As the year 1850 approached, Natal became the focus of British emigration schemes, notably that of Joseph Byrne: 20 ships carrying about 2 700 settlers arrived at the port between May 1849 and April 1850. Other smaller private schemes followed in their wake. No doubt missionary families like the Grouts read in the local press about these interesting developments, and pondered over the inevitable changes such an influx of emigrants would bring to Natal.

Wednesday, June 23, 2010

American missionary letters from Natal continued.

Although Umpande had allowed Aldin Grout to found the Inkanyezi Mission Station, two years later the King gave his army orders to kill any of his subjects connected with the mission, though Grout and his family were to be spared.

At this point the American Board of Commissioners withdrew from the field. Not wishing to abandon his work, Grout went to Cape Town, returning as a Government missionary unconnected with the ABCFM, a position he held for a year in Natal. Meanwhile, Newton Adams had also decided to stay on, setting up his station at Amanzimtoti. Lindley became a minister to the Voortrekkers for five years (during which time he baptised a boy named Paul Kruger). Later, Lindley founded the Mission Station at Inanda.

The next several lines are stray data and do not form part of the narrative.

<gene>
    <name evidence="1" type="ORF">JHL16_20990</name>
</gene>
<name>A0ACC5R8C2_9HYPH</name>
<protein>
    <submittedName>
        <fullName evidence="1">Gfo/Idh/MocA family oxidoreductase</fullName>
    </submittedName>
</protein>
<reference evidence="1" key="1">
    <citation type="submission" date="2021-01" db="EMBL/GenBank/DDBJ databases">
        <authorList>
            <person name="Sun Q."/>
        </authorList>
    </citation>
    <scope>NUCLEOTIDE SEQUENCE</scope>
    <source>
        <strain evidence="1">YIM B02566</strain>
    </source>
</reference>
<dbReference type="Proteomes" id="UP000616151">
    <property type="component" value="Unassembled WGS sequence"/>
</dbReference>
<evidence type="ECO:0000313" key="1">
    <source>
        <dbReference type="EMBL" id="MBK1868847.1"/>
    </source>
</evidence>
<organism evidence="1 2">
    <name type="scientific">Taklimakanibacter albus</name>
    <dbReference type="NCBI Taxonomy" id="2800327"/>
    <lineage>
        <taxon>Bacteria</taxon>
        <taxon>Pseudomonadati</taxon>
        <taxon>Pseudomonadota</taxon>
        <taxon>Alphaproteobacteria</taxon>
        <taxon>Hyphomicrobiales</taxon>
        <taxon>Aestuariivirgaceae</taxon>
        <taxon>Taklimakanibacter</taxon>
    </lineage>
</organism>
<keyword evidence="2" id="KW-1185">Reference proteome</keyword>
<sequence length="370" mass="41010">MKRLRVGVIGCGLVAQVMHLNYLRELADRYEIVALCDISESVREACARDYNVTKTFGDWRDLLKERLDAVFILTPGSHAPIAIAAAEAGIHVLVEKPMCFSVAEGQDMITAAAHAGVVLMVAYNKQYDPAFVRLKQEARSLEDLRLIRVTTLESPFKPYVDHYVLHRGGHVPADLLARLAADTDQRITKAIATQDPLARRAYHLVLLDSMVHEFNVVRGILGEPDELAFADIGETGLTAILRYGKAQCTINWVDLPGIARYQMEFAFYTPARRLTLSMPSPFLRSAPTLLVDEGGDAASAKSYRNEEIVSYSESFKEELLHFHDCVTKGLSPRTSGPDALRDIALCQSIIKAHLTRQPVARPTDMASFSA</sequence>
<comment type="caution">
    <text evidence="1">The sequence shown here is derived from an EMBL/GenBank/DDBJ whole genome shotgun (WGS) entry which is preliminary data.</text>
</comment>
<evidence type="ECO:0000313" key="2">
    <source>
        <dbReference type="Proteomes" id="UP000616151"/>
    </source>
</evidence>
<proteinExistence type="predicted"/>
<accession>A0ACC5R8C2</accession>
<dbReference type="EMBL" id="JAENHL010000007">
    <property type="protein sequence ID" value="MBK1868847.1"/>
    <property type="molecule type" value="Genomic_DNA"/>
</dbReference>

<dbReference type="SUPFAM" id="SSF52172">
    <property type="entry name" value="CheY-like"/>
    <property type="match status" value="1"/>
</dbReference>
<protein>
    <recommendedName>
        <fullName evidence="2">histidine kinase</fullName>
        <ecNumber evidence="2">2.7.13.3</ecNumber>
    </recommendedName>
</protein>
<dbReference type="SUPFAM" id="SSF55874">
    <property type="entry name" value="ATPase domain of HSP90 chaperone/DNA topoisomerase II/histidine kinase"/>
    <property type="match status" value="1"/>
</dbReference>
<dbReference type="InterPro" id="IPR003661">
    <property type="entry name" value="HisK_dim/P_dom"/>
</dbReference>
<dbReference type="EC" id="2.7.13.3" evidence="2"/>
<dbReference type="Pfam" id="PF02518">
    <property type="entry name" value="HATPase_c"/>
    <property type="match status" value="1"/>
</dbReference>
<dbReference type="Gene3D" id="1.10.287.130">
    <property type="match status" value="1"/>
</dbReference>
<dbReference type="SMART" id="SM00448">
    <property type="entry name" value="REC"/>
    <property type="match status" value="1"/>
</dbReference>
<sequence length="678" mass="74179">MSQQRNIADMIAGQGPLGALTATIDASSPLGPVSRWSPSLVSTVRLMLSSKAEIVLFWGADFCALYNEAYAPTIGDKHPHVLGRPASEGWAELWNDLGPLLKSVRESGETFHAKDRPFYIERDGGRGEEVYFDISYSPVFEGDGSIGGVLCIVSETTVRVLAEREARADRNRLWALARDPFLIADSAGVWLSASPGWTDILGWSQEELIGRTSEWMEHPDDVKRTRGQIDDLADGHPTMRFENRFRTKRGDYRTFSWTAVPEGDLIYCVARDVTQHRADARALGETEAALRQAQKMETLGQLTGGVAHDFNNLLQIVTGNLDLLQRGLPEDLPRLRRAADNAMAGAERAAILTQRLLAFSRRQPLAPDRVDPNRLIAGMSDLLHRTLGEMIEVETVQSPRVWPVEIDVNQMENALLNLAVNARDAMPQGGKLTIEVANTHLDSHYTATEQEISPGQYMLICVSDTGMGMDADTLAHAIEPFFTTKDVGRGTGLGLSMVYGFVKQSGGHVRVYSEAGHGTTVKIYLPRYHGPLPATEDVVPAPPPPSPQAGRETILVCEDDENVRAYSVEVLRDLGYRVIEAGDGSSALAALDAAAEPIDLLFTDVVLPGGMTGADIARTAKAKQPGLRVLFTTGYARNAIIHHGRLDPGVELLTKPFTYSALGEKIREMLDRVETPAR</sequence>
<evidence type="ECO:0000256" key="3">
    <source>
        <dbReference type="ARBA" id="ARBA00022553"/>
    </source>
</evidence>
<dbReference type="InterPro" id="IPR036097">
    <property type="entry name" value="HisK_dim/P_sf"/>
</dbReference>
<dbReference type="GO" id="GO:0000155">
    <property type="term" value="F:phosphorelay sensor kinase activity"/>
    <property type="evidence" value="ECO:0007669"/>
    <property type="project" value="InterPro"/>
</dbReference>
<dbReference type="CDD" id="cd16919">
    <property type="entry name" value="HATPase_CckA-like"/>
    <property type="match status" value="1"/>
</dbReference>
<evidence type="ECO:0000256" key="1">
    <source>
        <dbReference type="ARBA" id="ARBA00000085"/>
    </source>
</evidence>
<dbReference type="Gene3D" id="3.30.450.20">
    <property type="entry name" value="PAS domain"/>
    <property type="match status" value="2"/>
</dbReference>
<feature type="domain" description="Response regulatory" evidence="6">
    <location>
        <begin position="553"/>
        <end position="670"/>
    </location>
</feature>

Aldin Grout resumed his ties with the ABCFM in 1845 and the following year founded the Umvoti Mission Station. By this time Umpande’s power and popularity were in decline and large numbers – possibly as many as 100 000 - of his people had crossed the Tugela and moved into Natal.

Charlotte Grout soldiered on, coping with the daily vicissitudes of a frontierswoman. She writes in housewifely mode to her father from Umvoti on 16 August 1848: